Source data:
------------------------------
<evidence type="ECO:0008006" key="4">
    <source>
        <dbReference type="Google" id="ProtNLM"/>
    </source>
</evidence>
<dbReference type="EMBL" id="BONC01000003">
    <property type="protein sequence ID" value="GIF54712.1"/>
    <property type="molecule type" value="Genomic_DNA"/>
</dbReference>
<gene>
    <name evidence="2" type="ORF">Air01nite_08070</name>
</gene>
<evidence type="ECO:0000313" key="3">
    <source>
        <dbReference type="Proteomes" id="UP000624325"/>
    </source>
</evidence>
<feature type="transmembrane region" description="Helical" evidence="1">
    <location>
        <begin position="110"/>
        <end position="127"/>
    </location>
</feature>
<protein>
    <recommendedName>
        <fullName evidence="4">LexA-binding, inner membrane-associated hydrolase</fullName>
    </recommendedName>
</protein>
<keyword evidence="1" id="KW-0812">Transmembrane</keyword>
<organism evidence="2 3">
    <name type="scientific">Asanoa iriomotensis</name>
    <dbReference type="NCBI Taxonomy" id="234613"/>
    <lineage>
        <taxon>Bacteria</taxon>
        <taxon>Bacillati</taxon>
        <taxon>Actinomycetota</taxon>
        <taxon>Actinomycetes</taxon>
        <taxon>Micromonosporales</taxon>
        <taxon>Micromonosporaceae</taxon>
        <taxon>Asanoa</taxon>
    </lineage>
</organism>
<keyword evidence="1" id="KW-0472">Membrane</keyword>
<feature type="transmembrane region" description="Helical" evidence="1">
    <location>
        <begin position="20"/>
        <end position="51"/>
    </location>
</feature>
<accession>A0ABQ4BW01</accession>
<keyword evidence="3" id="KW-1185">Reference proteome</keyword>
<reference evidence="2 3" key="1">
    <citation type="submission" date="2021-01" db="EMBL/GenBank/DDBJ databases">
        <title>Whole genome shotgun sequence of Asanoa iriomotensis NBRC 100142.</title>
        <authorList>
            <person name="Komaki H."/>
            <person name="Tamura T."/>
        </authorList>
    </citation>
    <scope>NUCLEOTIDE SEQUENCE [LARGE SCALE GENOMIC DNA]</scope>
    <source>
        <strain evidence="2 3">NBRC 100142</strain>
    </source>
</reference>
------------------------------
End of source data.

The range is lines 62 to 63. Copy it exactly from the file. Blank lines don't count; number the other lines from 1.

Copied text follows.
        <strain evidence="2 3">NBRC 100142</strain>
    </source>